10 Questions for J.U.S.T.I.C.E. League
Florida’s top-tier production trio J.U.S.T.I.C.E. League is definitely in a league of their own. The team of Colione, Kenny, and Rook have already scored a Grammy for their work on 2006’s Best R&B Album, Mary J. Blige’s The Breakthrough, and mastered beats for the likes of Young Jeezy, J. Holiday, and Rick Ross. The latter’s third album, Deeper Than Rap, boasts plenty of J.L.’s film score-worthy tracks, most notably “Magnificent” featuring John Legend and “Maybach Music 2 featuring Kanye West, Lil Wayne, and T-Pain.
staging-rapup.kinsta.cloud got the talented threesome to slow down in the studio for a 10-question grill session on the bosses they’ve worked alongside, the story behind their moniker, and the magic number three.
1. Who was the bigger boss to work with, Rick Ross or Mary J. Blige?
Colione: Personally, working with Mary J. was an honor. You can’t really compare working with anyone else when an R&B legend requests to work with you. And Rick Ross on the other hand, his artistic ability is crazy. As soon as he hears music, he says, “OK, I know what I’m going to do with this. This song is going to be called ‘Maybach Music.’ I’m going to put Jay-Z on this song.” And then he’ll start writing it in his head.
Rook: Ross and Mary are both bosses in their own right. It’s not really who’s bigger, it’s just that they’re their own bosses.
2. What made you feel that the name J.U.S.T.I.C.E. (Just Undeniably Some of the Illest Composers Ever) League best described you as a collective group?
Rook: I was the best at what I did, [Colione and Kenny were] the best at what [they] did, and it was just fitting. It’s extremely self-serving that the name means what it is.
3. How many other monikers did you come up with before landing on J.U.S.T.I.C.E. League?
Colione: Actually, we didn’t come up with much at all. J.U.S.T.I.C.E. League is actually from the DC Comics. Our name isn’t affiliated with that, [but how] Batman, Superman, they got their own [powers]… It’s like [we’re] super producers. That’s why our name is an acronym.
4. What do you guys do to make sure egos stay in check while collaborating on song ideas?
Kenny: I’d say we never really had a problem with egos getting in the way of the musical process. It’s always been an understanding that this is a team effort. It’s always been about the brand, putting your ego aside, and making music the important thing.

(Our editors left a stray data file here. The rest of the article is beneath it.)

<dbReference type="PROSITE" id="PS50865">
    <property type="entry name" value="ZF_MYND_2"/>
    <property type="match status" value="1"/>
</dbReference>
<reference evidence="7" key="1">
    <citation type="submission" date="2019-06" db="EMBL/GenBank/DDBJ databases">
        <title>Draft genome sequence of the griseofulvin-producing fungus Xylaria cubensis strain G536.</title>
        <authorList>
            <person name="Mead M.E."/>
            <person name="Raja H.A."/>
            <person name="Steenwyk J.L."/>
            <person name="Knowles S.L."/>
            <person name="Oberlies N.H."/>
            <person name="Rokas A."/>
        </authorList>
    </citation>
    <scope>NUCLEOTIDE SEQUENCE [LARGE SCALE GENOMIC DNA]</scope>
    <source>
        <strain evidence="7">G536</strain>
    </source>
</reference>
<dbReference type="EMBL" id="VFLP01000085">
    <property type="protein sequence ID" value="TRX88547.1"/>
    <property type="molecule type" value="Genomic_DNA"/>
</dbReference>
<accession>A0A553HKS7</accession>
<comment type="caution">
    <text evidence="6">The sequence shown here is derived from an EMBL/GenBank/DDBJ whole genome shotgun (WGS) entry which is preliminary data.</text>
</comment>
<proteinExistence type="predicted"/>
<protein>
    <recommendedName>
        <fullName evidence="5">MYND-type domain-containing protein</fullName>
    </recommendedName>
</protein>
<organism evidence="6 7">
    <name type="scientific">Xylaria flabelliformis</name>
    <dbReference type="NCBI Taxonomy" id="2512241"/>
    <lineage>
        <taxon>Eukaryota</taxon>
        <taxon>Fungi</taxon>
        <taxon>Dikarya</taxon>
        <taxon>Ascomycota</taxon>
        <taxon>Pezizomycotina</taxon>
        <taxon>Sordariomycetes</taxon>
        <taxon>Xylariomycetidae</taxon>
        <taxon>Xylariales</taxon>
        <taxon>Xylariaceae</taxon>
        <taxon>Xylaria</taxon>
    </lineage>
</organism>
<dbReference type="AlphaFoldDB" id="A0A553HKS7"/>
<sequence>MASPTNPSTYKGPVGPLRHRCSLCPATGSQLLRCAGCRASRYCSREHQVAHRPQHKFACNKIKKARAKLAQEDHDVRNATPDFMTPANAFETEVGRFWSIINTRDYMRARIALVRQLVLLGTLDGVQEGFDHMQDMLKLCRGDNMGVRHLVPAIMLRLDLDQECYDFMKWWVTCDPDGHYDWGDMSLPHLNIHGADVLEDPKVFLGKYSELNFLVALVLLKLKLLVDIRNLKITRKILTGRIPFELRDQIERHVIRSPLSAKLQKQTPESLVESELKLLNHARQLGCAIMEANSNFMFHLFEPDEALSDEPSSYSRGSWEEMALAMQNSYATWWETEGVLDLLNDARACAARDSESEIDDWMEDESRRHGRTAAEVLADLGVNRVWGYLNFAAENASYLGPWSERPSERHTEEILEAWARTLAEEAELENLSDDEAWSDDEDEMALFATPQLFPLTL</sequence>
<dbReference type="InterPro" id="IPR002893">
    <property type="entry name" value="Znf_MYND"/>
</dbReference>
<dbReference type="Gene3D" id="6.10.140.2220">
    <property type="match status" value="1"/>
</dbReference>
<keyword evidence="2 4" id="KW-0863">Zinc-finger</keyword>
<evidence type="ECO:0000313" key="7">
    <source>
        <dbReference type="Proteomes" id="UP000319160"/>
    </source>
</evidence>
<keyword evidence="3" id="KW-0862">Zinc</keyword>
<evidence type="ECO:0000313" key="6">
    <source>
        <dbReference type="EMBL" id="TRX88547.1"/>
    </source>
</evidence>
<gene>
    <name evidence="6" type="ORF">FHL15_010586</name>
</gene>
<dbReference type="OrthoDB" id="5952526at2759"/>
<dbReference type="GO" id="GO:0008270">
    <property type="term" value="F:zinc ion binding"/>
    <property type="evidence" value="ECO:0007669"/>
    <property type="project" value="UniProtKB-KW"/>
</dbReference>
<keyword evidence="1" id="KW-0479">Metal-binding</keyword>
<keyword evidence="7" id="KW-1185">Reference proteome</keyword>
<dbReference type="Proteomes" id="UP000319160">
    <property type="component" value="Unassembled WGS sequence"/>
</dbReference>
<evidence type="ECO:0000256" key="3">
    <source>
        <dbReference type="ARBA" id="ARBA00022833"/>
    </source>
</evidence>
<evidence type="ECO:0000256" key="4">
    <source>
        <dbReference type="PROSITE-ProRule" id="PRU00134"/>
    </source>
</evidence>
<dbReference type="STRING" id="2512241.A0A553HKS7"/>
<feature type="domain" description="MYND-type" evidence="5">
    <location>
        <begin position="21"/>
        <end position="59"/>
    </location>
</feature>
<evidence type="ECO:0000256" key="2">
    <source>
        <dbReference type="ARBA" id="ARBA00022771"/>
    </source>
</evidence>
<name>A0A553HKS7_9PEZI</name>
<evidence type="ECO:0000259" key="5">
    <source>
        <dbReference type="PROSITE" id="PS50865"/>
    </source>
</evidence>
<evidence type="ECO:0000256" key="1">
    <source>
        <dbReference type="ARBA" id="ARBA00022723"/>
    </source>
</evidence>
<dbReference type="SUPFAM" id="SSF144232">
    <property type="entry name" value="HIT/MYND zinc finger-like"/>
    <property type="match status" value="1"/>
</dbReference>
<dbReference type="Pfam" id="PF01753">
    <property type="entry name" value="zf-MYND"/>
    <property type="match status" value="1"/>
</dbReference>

5. What has been the most “magnificent” moment in J.L.’s career?
Rook: Well, to me, as of late it was Rick Ross’ “Magnificent” single, [having] that song be responsible for such great presence on the charts and a No. 1 album. We never conformed to the same type of music that everyone else did. Now everyone else wants to be like us.
Colione: For me, I think it was a little different. The greatest moment of me being in J.L. is just whenever we were able to do music full-time. Financially, this is really happening and I don’t have to worry about anything else right now. This is what I can do.
Kenny: For me, the most gratifying moment was to be able to get four songs on Rick Ross’ album, Trilla, and four songs on Deeper Than Rap. [It] was just an honor because you not only get the single, but you also have a little bit more room to have fun and experiment with different sounds, too.
6. What does each of you bring to the production table?
Colione: We bring a lot of different, individual stuff to the table. We’ve all learned from Kenny, everyone has learned from Rook and myself. Kenny plays over seven instruments, so he’s working to teach us different types of music like jazz. Rook, he’s the one that put me on to chopping up samples. On the other hand, I taught them things too.
7. Do you feel working in a group of three gives your team an advantage over solo producers?
Kenny: It is a very unfair advantage, just for the fact that we all come from such different musical backgrounds. If we’re working with a singer, I might step in and do vocal arranging, Colione might write with the artist and brainstorm ideas, and Rook may be able to craft different elements into the beat. You have a well-oiled machine.
8. Which artists would you like to work with on future projects?
Colione: A lot of people know our hip-hop and R&B music, but we also do other music. We want to branch out, like Katy Perry, do pop like Justin Timberlake, score some films, commercials…
9. What work does J.L. have lined up?
Kenny: We have a lot of projects actually. We just got out of the studio with Plies, working on his album. Also, we’ve been working with Mary J. Blige and came out with some incredible [music]. And just looking forward to working with the biggest and best of other genres too, but looking out for the urban acts and the Top 40 as well.
10. In a sentence, describe J.U.S.T.I.C.E. League.
J.L.: We’re magnificent.